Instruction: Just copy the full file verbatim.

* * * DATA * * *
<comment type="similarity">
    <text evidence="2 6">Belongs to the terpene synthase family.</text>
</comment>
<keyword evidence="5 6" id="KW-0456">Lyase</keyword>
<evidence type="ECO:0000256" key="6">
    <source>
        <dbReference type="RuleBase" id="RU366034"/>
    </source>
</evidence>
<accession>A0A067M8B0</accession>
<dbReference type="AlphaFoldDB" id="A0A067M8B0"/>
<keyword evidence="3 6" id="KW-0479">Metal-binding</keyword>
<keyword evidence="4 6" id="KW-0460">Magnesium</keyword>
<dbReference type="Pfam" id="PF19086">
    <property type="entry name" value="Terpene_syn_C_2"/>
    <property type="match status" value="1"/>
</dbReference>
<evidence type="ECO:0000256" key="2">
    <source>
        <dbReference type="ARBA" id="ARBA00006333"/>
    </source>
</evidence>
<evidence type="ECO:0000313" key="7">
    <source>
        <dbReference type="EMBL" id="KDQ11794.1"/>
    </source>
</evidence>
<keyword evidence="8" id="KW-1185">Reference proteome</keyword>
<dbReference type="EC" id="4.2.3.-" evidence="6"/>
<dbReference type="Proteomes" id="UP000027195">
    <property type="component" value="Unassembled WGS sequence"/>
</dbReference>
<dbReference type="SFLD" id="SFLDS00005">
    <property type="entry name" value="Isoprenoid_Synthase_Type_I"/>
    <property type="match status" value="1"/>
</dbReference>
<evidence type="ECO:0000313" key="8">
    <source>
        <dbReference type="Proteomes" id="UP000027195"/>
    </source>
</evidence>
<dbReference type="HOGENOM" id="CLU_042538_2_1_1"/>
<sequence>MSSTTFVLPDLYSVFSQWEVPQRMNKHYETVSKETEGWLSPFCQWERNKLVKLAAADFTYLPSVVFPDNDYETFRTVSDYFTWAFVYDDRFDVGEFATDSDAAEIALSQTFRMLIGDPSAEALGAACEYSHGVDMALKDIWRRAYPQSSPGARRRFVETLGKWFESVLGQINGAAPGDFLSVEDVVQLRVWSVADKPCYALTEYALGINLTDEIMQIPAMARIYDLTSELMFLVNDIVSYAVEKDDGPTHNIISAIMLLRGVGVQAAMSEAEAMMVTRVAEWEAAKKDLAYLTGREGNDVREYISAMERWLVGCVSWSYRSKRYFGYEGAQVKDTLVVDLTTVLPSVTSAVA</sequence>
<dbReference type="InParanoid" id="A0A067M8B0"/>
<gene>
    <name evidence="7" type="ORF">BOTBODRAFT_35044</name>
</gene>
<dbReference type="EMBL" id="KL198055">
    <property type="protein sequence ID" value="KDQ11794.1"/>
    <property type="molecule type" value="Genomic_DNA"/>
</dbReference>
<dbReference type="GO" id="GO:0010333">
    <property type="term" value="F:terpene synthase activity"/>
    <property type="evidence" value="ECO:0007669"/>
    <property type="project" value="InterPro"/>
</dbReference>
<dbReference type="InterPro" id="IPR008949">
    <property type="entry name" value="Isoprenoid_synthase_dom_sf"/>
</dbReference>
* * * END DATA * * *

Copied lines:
<comment type="similarity">
    <text evidence="2 6">Belongs to the terpene synthase family.</text>
</comment>
<keyword evidence="5 6" id="KW-0456">Lyase</keyword>
<evidence type="ECO:0000256" key="6">
    <source>
        <dbReference type="RuleBase" id="RU366034"/>
    </source>
</evidence>
<accession>A0A067M8B0</accession>
<dbReference type="AlphaFoldDB" id="A0A067M8B0"/>
<keyword evidence="3 6" id="KW-0479">Metal-binding</keyword>
<keyword evidence="4 6" id="KW-0460">Magnesium</keyword>
<dbReference type="Pfam" id="PF19086">
    <property type="entry name" value="Terpene_syn_C_2"/>
    <property type="match status" value="1"/>
</dbReference>
<evidence type="ECO:0000256" key="2">
    <source>
        <dbReference type="ARBA" id="ARBA00006333"/>
    </source>
</evidence>
<evidence type="ECO:0000313" key="7">
    <source>
        <dbReference type="EMBL" id="KDQ11794.1"/>
    </source>
</evidence>
<keyword evidence="8" id="KW-1185">Reference proteome</keyword>
<dbReference type="EC" id="4.2.3.-" evidence="6"/>
<dbReference type="Proteomes" id="UP000027195">
    <property type="component" value="Unassembled WGS sequence"/>
</dbReference>
<dbReference type="SFLD" id="SFLDS00005">
    <property type="entry name" value="Isoprenoid_Synthase_Type_I"/>
    <property type="match status" value="1"/>
</dbReference>
<evidence type="ECO:0000313" key="8">
    <source>
        <dbReference type="Proteomes" id="UP000027195"/>
    </source>
</evidence>
<dbReference type="HOGENOM" id="CLU_042538_2_1_1"/>
<sequence>MSSTTFVLPDLYSVFSQWEVPQRMNKHYETVSKETEGWLSPFCQWERNKLVKLAAADFTYLPSVVFPDNDYETFRTVSDYFTWAFVYDDRFDVGEFATDSDAAEIALSQTFRMLIGDPSAEALGAACEYSHGVDMALKDIWRRAYPQSSPGARRRFVETLGKWFESVLGQINGAAPGDFLSVEDVVQLRVWSVADKPCYALTEYALGINLTDEIMQIPAMARIYDLTSELMFLVNDIVSYAVEKDDGPTHNIISAIMLLRGVGVQAAMSEAEAMMVTRVAEWEAAKKDLAYLTGREGNDVREYISAMERWLVGCVSWSYRSKRYFGYEGAQVKDTLVVDLTTVLPSVTSAVA</sequence>
<dbReference type="InParanoid" id="A0A067M8B0"/>
<gene>
    <name evidence="7" type="ORF">BOTBODRAFT_35044</name>
</gene>
<dbReference type="EMBL" id="KL198055">
    <property type="protein sequence ID" value="KDQ11794.1"/>
    <property type="molecule type" value="Genomic_DNA"/>
</dbReference>
<dbReference type="GO" id="GO:0010333">
    <property type="term" value="F:terpene synthase activity"/>
    <property type="evidence" value="ECO:0007669"/>
    <property type="project" value="InterPro"/>
</dbReference>
<dbReference type="InterPro" id="IPR008949">
    <property type="entry name" value="Isoprenoid_synthase_dom_sf"/>
</dbReference>